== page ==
Here's an excerpt from my new VDARE.com column on the 2007 numbers:
The insightfulness of Main Stream Media analysis is displayed in this quote from the NYT’s article ’07 U.S. Births Break Baby Boom Record [by Erik Eckholm, March 19, 2009]:
"But in contrast with the culturally transforming postwar boom, when a smaller population of women bore an average of three or four children, the recent increase mainly reflects a larger population of women of childbearing age…"
Nothing "culturally transforming" going on in the new birth numbers. Nothing! Just move along, folks, no need to gawk.
The Associated Press write-up by AP medical writer Mike Stobbe [March 18, 2009] reflects the conventional wisdom:
"Behind the number is both good and bad news. While it shows the U.S. population is more than replacing itself, a healthy trend, the teen birth rate was up for a second year in a row."
As you can see, the main area of birth statistics you are allowed to worry about in public is…teen births. Teen births are Bad. It doesn’t matter if a 19-year-old high school graduate married lady gives birth. Teen births are, ipso facto, socially unhealthy.
A high birthrate for the "U.S. population," on the other hand, is "healthy," according to the wire service.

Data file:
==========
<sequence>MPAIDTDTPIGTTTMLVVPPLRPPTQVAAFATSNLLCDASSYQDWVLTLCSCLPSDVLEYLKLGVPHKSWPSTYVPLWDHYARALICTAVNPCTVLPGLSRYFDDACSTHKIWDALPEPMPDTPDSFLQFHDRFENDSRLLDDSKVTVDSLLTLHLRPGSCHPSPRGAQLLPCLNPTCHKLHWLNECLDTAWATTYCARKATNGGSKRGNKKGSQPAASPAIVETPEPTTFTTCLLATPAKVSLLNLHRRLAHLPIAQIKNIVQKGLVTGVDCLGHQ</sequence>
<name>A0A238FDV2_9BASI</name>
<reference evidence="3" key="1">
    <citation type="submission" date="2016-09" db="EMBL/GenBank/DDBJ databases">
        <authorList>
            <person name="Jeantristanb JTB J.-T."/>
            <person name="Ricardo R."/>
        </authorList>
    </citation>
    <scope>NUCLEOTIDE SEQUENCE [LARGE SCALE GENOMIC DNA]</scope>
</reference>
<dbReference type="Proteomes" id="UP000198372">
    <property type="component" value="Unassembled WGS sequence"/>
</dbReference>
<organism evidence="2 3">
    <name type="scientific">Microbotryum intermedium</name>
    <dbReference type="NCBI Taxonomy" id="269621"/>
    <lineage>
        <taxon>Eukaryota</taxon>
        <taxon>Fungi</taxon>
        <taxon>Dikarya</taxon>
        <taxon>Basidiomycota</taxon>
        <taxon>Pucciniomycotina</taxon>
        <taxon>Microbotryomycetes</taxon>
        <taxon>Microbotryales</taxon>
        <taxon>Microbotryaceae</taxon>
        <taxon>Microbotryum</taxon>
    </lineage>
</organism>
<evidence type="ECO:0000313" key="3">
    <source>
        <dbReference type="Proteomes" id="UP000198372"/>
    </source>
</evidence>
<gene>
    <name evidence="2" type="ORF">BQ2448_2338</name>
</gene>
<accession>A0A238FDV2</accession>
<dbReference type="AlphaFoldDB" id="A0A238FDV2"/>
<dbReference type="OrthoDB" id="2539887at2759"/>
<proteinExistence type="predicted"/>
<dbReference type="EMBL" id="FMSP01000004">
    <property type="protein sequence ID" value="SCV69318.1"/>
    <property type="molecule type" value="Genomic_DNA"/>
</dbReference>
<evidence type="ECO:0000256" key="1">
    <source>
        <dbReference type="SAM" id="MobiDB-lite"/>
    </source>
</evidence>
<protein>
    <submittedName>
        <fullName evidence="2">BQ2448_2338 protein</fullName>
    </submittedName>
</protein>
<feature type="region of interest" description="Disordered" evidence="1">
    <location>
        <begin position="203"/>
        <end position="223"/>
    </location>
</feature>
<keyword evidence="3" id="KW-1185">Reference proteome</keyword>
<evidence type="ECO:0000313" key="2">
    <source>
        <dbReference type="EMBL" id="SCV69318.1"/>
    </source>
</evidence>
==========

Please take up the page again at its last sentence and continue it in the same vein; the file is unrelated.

Everybody knows that. Don’t ask inconvenient questions about increased carbon emissions and global warming. That kind of thinking goes in a wholly separate compartment.
And don’t even think about who exactly is getting defined as being part of the "U.S. population." Don’t try to document just how high the fertility of the "undocumented" is.
And, above all, don’t ask: Why do we need high immigration if we have high fertility? Or why do we need high fertility if we have high immigration?
It’s none of your concern. You’re just a citizen.
So, what actually happened in 2007 to birthrates according to the federal statistics?
After the 2006 birth statistics were released, I reported in VDARE.com that 2006 represented a "demographic disaster". Now the 2007 numbers are out and, due to the combination of malign long term trends and the Bush-Rove Housing Bubble, they’re even more disastrous
Everything that suddenly got worse at an accelerated pace in 2006 kept on getting even worse in 2007, although usually at a slightly slower rate....
Thus, from 2005 to 2007, the number of babies born to unmarried white women dropped 2.0 percent, while the number of babies born to unmarried Hispanic women grew 15.2 percent.
By the way, the "picture of California" in my column is of Julia Pfeiffer Burns State Park in Big Sur.